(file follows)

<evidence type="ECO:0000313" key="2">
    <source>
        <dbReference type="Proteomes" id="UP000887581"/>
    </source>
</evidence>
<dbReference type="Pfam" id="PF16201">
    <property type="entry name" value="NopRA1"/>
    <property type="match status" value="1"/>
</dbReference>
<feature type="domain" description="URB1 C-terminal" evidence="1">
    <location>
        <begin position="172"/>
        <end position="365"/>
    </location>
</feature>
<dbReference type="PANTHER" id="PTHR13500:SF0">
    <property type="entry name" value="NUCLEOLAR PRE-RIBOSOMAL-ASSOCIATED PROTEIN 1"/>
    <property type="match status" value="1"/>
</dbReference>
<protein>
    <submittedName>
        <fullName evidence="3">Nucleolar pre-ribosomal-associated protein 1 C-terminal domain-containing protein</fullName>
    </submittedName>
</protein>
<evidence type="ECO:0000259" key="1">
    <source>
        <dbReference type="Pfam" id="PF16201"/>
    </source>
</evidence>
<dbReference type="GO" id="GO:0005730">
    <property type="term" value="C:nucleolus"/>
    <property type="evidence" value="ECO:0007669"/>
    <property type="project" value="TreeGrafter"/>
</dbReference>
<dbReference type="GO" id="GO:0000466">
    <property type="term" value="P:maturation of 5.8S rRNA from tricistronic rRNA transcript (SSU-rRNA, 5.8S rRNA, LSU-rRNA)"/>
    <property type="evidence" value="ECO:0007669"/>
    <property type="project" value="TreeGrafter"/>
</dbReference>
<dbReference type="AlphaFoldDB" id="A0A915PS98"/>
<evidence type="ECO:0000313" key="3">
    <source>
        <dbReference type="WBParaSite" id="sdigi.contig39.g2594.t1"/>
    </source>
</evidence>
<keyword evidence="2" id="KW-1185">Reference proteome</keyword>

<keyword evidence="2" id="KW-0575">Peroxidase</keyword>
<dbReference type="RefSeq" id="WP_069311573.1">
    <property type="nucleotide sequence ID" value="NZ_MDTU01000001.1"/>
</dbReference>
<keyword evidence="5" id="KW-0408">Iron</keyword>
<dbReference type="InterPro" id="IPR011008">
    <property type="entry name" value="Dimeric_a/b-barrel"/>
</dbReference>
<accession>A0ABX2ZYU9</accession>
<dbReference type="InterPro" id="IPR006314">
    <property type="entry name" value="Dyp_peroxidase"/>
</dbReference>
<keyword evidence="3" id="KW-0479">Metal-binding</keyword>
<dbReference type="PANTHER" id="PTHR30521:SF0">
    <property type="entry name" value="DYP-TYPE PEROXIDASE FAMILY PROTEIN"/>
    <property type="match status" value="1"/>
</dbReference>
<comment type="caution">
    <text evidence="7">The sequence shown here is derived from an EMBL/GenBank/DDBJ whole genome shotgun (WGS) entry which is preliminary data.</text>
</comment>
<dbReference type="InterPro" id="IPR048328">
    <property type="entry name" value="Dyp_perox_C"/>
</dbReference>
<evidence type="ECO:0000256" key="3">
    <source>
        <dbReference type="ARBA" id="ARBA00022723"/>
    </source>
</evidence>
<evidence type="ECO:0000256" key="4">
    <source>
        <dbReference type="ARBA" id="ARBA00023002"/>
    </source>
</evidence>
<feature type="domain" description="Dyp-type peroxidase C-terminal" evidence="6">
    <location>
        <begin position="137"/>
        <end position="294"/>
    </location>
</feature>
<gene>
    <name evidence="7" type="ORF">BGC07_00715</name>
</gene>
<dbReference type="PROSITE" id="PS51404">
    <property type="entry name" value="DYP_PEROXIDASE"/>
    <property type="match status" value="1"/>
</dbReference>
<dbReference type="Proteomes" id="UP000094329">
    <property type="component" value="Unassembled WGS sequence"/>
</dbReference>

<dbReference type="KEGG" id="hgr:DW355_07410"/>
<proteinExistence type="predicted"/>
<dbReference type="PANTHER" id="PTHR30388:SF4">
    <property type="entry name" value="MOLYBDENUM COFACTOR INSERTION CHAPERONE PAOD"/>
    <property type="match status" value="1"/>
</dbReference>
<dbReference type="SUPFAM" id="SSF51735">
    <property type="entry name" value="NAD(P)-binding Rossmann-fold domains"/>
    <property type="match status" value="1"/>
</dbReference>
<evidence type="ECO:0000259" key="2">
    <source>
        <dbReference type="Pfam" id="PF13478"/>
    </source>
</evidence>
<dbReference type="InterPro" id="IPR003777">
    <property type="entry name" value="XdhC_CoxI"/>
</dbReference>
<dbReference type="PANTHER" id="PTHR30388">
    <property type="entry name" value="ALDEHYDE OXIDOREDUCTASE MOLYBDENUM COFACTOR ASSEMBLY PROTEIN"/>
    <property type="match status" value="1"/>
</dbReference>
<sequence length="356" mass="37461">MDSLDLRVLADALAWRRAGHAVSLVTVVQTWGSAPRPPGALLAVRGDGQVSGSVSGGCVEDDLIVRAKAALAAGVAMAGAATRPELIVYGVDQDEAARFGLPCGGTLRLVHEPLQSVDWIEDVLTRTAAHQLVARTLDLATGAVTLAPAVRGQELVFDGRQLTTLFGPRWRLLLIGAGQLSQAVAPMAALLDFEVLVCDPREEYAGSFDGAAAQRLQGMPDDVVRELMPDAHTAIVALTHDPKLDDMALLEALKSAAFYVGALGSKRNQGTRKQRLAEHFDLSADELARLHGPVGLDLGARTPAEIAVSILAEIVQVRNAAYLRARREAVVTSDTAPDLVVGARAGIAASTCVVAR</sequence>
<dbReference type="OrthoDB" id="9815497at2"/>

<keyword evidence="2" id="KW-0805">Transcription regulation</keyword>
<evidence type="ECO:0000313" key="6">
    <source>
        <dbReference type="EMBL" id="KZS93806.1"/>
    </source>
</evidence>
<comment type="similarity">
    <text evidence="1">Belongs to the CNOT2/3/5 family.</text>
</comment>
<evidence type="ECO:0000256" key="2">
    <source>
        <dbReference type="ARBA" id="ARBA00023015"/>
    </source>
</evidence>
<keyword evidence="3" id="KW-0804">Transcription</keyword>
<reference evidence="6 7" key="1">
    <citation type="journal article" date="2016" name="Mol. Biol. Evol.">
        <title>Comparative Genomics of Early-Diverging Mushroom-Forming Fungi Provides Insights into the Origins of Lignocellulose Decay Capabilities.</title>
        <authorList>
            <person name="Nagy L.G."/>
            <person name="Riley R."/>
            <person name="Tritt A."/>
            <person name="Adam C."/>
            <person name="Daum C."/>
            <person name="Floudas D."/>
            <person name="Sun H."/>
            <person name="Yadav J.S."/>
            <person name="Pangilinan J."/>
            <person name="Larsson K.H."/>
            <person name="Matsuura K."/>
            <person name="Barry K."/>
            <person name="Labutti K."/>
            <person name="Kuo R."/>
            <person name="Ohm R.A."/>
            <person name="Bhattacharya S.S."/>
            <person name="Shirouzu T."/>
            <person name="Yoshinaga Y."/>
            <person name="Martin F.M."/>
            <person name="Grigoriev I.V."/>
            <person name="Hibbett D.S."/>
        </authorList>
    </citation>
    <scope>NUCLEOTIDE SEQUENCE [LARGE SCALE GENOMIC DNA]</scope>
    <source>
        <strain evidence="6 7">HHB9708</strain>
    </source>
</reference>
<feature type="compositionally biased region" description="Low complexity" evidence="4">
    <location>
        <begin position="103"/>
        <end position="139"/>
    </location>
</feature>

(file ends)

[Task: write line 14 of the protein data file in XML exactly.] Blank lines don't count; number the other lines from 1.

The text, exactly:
    </location>